The Union Labour Ministry on Thursday released the new series of CPI-IW (consumer price index for industrial workers) with 2016 as the base year. Based on this index, the policymakers decide on dearness allowance to the government employees, pensioners' dearness relief (DR) and industrial workers' salaries. The CPI-IW index hasn't been revised since 2001, which ideally should be revised every five years.
Releasing of New Series of CPI-IW with 2016 Base Year.Santosh Gangwar (@santoshgangwar) October 22, 2020
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The base year is being revised from 2001 to 2016, under which the CPI-IW for August stood at 338. The linking for the conversion of the new series to the old one is 2.88. Considering this, the CPI-IW for August stands at 117.4, while for September, it has been recorded at 118.
The new CPI-IW index will not have impact on dearness allowance of the government employees and industrial workers, Labour Bureau director-general DPS Negi said, while clearing the air around speculations that the new index will lead to salary hike for government employees and industrial workers.
During the release of the new CPI-IW index, Union Labour and Employment Minister Santosh Kumar Gangwar said the new index is yet to revise minimum wages and inflation in retail prices. He also urged the labour bureau to revise the base year for agriculture and rural labour by August next year. Notably, the base year for agriculture and rural labour workers is still 1986-87.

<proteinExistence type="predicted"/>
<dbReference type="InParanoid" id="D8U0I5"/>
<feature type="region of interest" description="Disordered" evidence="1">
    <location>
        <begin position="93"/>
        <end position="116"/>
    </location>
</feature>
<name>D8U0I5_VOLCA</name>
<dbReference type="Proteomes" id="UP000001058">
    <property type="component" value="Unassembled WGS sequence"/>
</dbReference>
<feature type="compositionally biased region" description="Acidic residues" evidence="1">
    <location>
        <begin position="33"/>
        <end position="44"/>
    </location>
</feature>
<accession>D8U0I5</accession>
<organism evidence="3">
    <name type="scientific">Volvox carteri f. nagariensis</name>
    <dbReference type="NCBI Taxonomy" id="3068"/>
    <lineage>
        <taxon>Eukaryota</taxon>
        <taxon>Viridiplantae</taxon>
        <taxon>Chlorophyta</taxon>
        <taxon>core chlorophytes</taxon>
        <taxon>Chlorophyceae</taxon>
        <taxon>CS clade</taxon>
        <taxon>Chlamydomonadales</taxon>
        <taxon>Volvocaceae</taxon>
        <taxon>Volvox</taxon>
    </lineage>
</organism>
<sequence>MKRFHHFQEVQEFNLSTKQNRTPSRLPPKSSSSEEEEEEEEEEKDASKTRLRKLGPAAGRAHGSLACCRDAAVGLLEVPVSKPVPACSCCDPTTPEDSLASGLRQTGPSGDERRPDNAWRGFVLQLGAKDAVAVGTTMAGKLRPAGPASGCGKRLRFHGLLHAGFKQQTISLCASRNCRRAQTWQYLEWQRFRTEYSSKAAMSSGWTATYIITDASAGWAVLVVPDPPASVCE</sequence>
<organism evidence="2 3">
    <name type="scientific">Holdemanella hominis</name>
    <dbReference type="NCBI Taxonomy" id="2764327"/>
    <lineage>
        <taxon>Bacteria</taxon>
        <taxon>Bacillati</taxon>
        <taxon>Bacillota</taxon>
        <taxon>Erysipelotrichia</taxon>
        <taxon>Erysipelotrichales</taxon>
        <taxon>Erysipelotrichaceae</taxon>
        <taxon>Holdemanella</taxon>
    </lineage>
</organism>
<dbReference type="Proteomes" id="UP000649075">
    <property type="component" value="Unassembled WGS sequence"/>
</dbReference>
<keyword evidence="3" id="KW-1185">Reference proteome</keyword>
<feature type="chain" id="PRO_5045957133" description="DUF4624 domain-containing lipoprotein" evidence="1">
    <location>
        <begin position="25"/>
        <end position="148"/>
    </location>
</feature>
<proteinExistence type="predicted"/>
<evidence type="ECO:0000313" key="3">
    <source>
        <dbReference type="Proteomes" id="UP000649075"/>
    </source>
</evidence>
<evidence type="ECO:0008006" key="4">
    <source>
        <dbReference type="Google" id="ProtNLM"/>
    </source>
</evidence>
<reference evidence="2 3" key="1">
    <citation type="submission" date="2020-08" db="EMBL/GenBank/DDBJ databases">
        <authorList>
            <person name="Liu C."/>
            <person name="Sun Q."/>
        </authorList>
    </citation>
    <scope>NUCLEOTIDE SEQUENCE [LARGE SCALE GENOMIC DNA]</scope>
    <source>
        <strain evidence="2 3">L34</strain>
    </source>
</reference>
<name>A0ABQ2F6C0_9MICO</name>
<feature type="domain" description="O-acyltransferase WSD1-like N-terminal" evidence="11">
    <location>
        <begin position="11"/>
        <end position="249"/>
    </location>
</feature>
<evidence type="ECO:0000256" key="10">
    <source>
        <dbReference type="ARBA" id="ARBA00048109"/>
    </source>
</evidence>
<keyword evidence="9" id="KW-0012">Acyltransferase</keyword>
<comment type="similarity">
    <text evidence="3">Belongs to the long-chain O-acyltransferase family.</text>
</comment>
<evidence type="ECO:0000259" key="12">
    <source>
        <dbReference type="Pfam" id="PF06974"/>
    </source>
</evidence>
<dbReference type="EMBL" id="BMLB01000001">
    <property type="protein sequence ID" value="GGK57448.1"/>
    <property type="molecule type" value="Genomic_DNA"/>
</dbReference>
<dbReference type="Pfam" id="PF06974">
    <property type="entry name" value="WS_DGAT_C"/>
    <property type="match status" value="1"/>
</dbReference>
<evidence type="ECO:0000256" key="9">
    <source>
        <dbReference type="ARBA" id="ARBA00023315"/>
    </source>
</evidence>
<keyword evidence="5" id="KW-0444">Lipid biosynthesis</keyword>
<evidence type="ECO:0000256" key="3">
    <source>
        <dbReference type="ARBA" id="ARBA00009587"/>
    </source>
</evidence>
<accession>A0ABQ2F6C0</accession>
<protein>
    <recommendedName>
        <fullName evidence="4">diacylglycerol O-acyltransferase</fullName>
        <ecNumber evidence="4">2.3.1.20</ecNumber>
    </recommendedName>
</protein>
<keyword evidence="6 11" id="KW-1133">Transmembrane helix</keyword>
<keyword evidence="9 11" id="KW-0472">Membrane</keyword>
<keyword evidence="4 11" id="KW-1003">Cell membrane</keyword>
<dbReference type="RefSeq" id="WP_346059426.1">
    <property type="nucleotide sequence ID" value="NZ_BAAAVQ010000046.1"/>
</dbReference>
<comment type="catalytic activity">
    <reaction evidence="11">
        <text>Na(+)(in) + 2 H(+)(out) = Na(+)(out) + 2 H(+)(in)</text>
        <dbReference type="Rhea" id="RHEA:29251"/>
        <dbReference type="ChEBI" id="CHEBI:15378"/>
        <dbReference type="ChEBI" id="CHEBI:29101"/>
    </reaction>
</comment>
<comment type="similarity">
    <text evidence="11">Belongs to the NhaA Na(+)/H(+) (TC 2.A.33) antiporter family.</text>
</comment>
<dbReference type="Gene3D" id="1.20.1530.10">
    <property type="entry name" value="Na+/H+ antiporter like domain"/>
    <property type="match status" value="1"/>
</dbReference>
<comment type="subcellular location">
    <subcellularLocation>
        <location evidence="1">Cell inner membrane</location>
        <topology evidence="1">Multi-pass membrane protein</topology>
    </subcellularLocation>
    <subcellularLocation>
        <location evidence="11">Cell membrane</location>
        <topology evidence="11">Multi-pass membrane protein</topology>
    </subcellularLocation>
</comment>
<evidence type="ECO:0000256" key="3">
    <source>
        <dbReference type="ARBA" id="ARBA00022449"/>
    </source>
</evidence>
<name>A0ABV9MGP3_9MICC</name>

The Union Ministry of Labour & Employment had also earlier denied reports that it'll lead to hike in DA and thus salaries. The ministry said it has never said the new index would lead to a hike in salaries of industrial workers and government employees. "It will depend on the behaviour of new series which is too early to predict at this stage," the ministry had clarified.
The new CPI-IW will focus more on increasing spending on healthcare, education, transport, urban housing, and mobile phone expenses, etc. The revised index will take into consideration data from a broad array of industrial centres to capture the ground realities more precisely.
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